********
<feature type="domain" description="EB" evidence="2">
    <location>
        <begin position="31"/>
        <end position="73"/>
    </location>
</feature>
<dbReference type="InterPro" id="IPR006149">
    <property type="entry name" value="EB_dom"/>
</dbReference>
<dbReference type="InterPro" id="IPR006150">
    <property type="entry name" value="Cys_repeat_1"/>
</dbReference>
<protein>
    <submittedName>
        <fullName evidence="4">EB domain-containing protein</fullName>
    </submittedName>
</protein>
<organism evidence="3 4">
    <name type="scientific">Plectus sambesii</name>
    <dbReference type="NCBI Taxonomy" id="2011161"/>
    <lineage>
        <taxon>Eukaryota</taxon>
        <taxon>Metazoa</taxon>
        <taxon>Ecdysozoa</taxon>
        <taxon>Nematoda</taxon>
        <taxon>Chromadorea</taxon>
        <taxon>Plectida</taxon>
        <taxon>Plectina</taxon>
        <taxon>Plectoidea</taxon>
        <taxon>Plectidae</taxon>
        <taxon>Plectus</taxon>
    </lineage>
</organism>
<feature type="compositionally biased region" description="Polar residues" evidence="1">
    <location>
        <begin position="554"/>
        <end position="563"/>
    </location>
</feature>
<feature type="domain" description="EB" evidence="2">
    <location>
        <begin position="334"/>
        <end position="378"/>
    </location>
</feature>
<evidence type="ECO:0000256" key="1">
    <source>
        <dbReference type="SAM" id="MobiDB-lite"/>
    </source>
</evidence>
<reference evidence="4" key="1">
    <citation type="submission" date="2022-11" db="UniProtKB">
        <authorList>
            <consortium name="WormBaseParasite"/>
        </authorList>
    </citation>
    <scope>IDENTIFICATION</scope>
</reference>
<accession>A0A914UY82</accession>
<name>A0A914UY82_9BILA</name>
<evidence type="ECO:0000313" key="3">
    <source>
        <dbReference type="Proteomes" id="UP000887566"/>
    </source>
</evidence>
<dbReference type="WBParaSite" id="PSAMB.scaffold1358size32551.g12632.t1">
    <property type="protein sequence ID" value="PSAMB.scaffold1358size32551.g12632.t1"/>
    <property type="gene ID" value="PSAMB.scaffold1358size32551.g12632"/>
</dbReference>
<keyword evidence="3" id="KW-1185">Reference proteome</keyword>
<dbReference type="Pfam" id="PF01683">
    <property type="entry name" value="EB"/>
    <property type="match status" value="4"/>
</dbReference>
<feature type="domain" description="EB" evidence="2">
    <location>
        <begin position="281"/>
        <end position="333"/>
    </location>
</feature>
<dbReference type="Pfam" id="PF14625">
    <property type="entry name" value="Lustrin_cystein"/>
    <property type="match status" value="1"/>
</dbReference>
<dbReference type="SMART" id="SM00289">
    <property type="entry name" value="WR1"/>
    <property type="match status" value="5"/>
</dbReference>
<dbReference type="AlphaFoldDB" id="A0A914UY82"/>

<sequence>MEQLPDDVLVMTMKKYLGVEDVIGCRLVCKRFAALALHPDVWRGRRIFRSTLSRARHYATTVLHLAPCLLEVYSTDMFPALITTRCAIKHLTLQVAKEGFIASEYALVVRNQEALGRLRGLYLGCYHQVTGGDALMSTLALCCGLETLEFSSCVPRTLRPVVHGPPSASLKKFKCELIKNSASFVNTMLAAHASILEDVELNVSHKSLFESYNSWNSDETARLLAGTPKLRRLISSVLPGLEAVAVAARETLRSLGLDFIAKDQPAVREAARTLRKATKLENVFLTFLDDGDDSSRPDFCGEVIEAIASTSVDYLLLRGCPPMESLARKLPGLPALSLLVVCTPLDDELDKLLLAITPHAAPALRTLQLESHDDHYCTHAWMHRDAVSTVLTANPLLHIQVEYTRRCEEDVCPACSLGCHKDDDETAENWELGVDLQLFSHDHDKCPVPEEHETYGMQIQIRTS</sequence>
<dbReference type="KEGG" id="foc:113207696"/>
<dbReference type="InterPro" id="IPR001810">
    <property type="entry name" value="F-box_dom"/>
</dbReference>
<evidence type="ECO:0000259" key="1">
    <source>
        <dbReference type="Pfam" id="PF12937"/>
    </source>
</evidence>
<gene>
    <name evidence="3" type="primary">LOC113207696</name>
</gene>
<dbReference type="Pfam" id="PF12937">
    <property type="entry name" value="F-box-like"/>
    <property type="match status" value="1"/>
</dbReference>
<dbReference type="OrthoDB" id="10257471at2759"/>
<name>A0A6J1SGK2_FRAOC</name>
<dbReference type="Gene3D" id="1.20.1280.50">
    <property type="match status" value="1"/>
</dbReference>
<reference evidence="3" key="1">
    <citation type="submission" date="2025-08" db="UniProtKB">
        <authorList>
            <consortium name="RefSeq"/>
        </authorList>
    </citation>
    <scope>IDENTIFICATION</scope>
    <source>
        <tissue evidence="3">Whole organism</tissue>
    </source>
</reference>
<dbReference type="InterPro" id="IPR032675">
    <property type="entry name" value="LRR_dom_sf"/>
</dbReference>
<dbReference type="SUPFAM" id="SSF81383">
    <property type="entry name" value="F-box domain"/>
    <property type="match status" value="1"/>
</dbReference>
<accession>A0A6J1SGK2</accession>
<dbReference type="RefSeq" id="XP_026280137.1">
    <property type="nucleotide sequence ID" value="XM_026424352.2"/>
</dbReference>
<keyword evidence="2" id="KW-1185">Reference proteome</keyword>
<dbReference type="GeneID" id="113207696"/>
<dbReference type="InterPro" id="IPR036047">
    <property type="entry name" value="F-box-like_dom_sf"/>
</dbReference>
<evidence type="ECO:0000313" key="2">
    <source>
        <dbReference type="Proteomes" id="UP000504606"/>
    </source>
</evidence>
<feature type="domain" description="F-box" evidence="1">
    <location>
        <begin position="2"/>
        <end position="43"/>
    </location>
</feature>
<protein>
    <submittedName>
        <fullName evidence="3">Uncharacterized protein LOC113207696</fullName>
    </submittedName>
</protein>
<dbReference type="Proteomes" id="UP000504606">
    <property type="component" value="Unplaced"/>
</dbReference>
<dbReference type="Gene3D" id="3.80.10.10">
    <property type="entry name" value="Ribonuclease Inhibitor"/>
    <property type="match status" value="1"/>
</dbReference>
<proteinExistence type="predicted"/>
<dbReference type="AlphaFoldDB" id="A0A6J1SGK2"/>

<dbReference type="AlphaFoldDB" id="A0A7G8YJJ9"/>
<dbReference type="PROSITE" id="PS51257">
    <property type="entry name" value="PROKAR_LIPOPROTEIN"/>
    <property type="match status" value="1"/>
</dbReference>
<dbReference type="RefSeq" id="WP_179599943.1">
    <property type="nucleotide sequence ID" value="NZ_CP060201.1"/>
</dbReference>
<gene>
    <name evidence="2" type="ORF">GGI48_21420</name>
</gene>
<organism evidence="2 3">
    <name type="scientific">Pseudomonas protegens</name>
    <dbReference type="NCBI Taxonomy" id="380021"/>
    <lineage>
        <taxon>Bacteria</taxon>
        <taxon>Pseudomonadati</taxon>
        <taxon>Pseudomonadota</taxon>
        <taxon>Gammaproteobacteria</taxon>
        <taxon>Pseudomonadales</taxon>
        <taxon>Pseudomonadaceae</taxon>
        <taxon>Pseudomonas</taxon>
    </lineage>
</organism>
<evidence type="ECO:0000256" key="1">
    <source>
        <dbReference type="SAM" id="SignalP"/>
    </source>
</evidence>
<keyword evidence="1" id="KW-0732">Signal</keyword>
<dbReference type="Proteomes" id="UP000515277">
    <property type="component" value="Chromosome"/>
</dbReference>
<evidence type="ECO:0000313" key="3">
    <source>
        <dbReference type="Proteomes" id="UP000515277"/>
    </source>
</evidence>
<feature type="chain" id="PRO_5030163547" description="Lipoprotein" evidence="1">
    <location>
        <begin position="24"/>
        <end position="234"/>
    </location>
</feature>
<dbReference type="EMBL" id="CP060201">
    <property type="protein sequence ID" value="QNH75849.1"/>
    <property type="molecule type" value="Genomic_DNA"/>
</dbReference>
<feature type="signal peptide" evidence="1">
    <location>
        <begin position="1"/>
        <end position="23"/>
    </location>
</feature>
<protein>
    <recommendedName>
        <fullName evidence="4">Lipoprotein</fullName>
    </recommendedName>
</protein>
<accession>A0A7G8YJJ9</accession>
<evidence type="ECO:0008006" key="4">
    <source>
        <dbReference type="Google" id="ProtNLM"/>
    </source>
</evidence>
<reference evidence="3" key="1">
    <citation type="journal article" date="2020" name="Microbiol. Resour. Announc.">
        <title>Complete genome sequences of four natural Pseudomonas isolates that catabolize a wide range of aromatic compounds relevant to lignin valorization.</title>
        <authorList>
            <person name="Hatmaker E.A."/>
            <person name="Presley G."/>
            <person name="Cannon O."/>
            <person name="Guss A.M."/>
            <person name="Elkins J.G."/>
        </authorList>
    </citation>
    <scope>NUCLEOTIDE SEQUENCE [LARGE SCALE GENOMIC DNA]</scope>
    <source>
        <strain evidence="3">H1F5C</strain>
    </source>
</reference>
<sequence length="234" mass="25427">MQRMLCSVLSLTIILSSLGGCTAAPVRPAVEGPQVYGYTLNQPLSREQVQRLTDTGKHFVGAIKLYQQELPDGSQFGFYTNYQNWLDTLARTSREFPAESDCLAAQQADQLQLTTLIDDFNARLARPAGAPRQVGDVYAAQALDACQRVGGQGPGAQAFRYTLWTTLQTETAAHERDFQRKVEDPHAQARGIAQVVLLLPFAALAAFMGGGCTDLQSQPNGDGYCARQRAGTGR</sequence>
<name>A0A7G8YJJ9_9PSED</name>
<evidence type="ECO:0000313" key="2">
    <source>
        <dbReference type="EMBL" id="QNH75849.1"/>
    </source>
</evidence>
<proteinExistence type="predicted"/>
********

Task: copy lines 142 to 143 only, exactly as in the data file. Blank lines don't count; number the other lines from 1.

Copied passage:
    </source>
</evidence>